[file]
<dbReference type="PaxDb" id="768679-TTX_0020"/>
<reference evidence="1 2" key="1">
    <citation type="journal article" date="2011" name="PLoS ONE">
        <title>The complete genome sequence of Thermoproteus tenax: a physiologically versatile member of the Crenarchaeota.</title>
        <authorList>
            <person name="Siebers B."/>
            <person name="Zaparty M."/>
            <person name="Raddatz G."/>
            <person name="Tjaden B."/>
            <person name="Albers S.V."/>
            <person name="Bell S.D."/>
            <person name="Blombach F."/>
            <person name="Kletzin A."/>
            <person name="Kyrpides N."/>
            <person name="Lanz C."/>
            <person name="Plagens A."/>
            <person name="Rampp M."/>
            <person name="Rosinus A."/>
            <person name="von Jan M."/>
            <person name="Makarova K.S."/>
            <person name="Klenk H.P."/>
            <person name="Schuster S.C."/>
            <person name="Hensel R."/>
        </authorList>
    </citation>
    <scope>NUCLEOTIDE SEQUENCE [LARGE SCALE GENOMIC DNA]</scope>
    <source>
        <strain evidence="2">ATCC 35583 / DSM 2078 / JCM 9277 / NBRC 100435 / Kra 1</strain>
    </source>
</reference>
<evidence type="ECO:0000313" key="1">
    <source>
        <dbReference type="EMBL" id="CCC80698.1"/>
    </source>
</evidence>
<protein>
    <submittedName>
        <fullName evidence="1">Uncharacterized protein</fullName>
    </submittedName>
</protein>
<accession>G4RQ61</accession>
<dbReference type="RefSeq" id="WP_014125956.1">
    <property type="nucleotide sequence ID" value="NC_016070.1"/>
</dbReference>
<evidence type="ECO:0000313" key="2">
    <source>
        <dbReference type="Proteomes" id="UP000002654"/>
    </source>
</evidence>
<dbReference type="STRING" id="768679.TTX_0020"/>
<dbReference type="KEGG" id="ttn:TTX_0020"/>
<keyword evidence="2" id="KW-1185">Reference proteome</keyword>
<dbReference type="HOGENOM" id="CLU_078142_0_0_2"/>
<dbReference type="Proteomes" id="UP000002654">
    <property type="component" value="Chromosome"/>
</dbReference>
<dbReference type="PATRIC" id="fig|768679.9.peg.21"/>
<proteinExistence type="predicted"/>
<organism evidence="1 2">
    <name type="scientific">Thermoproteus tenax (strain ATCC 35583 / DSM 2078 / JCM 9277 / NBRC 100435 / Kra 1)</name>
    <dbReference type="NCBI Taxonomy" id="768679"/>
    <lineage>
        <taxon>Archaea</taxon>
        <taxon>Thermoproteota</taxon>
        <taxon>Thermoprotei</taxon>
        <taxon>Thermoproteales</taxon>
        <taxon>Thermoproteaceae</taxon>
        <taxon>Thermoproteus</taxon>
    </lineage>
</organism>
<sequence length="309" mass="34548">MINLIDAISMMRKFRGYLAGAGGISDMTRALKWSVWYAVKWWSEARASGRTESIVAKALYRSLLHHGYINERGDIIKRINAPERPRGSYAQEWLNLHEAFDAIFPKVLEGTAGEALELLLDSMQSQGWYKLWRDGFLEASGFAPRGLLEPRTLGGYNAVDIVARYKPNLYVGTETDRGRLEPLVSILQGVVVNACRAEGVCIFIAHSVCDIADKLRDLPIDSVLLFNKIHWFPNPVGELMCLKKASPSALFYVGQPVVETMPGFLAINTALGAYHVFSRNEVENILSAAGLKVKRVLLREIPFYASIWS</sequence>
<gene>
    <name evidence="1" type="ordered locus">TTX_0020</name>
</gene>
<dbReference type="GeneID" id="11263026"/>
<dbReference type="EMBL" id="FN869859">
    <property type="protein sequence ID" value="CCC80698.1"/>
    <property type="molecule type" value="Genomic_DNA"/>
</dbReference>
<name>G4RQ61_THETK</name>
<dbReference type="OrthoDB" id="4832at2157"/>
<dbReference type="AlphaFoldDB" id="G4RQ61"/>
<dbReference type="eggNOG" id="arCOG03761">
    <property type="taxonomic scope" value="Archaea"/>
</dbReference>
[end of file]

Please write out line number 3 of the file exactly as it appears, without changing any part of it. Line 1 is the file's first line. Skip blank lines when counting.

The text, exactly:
    <citation type="journal article" date="2011" name="PLoS ONE">